SOHN, the moniker of London musician Christopher Taylor, has been bubbling around the electronic scene for a while now, releasing an EP and a handful of singles over the past couple of years, including the incredible “Bloodflows”. This was the track that introduced me to his sonic world of raw emotion and sublime crystalline production. This was also the track that made me fall head over heels for his music.
Having traded the bustling streets of London for the romanticism of Vienna to record his debut album “Tremors”, SOHN has created a relentless, emotionally charged work that serves as a perfect introduction to the future of his music. I’m going to try and avoid a track by track breakdown, instead viewing this album as a whole and how it makes me feel; you really just have to drop everything and listen to it in its entirety. The album is a fully fledged pedestal for the vocal and production capabilities of Taylor and opener Tempest is a testament to this. Filled with contorted vocal samples which chirp above a synthetic backdrop as Taylor’s voice croons and reaches soaring heights, this track foreshadows the angst ridden journey you are about to take.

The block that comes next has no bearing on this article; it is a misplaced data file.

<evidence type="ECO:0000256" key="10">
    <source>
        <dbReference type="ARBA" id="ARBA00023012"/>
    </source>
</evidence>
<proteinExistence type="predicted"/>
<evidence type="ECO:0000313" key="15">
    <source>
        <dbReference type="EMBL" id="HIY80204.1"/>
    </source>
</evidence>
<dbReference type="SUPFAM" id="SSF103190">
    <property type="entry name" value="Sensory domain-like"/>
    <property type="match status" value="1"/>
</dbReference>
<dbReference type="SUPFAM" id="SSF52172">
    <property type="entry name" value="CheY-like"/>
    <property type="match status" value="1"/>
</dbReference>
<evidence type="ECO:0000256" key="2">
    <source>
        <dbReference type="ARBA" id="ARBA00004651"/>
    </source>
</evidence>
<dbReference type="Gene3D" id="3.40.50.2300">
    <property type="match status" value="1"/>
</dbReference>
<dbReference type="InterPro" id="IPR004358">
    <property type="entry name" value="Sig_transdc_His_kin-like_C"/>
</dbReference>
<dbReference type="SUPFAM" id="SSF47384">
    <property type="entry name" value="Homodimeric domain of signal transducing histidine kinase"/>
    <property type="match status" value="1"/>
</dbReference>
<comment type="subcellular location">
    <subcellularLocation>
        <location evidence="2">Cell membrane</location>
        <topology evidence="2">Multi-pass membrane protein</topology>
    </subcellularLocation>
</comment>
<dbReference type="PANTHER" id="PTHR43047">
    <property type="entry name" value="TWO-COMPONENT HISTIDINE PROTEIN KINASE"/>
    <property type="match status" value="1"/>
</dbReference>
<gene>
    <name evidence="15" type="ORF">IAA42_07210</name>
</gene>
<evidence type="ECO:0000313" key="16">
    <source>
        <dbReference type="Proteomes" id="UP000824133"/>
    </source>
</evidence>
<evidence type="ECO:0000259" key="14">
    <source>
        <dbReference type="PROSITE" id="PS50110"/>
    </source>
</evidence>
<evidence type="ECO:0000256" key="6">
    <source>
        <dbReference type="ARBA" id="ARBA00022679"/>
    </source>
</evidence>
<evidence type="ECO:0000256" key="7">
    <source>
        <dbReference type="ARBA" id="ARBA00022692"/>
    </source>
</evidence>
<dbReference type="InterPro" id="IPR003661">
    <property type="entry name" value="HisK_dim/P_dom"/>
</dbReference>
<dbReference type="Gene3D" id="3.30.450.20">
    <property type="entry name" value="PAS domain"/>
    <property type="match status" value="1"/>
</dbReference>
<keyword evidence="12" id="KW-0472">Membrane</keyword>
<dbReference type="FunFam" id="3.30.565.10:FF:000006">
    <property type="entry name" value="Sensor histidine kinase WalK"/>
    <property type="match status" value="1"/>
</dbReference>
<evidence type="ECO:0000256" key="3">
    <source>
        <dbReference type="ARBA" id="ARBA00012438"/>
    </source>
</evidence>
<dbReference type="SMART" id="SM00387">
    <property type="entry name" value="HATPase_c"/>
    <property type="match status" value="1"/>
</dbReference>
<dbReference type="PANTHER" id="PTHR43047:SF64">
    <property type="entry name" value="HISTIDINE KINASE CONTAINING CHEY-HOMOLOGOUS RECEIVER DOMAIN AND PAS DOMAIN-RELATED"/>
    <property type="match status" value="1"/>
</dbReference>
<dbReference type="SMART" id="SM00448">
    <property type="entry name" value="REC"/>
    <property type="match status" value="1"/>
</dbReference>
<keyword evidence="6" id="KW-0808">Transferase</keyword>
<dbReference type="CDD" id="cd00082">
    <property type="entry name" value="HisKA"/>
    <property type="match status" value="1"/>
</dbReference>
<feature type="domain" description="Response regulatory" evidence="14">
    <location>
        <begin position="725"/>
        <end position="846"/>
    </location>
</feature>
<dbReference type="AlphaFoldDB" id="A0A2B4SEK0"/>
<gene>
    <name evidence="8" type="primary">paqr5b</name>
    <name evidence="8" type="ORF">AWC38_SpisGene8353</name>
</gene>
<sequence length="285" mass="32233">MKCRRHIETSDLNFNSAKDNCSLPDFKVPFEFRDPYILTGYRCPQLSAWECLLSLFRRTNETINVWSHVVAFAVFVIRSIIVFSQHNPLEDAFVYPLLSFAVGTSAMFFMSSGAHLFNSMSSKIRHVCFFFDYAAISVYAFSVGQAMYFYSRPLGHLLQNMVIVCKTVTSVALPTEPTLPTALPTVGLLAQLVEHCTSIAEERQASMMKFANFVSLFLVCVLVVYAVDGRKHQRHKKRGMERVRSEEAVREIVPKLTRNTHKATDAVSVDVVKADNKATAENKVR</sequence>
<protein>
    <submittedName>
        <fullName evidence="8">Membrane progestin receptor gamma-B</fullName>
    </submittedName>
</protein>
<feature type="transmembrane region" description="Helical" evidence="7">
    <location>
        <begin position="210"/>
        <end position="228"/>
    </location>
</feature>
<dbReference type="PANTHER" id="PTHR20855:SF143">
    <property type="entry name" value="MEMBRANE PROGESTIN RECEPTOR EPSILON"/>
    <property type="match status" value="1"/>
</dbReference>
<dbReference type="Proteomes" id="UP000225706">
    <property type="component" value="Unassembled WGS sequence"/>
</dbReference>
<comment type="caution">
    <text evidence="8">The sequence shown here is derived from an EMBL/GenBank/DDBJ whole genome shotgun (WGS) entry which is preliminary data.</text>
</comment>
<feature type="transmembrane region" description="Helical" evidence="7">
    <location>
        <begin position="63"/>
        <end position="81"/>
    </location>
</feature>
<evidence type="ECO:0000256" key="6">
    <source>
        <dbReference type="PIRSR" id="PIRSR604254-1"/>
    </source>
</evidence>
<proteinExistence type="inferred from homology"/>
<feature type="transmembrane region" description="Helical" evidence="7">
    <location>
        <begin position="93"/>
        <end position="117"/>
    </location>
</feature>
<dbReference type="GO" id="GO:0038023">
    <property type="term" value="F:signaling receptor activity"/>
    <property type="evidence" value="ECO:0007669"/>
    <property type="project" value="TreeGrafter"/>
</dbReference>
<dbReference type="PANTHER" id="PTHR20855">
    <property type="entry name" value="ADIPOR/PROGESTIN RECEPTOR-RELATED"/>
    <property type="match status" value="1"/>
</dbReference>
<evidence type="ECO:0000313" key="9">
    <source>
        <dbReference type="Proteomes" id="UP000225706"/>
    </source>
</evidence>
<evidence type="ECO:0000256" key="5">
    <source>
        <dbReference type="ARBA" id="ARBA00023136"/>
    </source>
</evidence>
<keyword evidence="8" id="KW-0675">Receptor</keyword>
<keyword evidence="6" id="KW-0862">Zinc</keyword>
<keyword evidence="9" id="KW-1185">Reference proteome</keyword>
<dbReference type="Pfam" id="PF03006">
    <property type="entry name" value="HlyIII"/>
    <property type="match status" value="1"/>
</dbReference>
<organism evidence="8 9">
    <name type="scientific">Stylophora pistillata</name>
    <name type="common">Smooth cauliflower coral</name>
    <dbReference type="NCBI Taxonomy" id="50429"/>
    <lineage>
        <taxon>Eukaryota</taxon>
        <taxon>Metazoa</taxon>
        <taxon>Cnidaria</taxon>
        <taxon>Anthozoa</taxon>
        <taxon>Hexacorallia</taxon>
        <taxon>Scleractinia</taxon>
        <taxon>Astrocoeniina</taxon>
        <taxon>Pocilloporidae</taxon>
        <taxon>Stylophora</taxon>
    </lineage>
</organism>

The album takes hold of you for here on in, ebbing and flowing through its highs and lows with moments of sheer agony and moments of hope. Across all 11 icy tracks, Taylor’s voice is draped over pulsating rhythms and cascading synths, channelling some sort of otherworldly ambience that’s hard to escape. From the driving force that is “Artifice” to the slow burning crescendo of “Lessons”, the album rarely let’s up. The only fault I can find is at times the album loses its flow, particularly in its second half, feeling like just a collection of tracks. But what a bloomin’ good collection of tracks it is.
The resurgence of electronic soul was always bound to trigger many James Blake impersonators, and although SOHN has yet to completely shake the comparison, he has certainly given the genre his own stamp, with Tremors being his calling card and platform to rise in both originality and success. Yes it’s completely grandiose and overblown and yes it’s pretty damn depressing. But we all have those moments when we want to drown in our own sorrows eating gallons of ice cream… No? Just me? Anyway, “Tremors” leaves you trapped within its all encapsulating texture of emotion, immersing you for its entirety and stays with you long after the needle has lifted.
Stephen Archibald |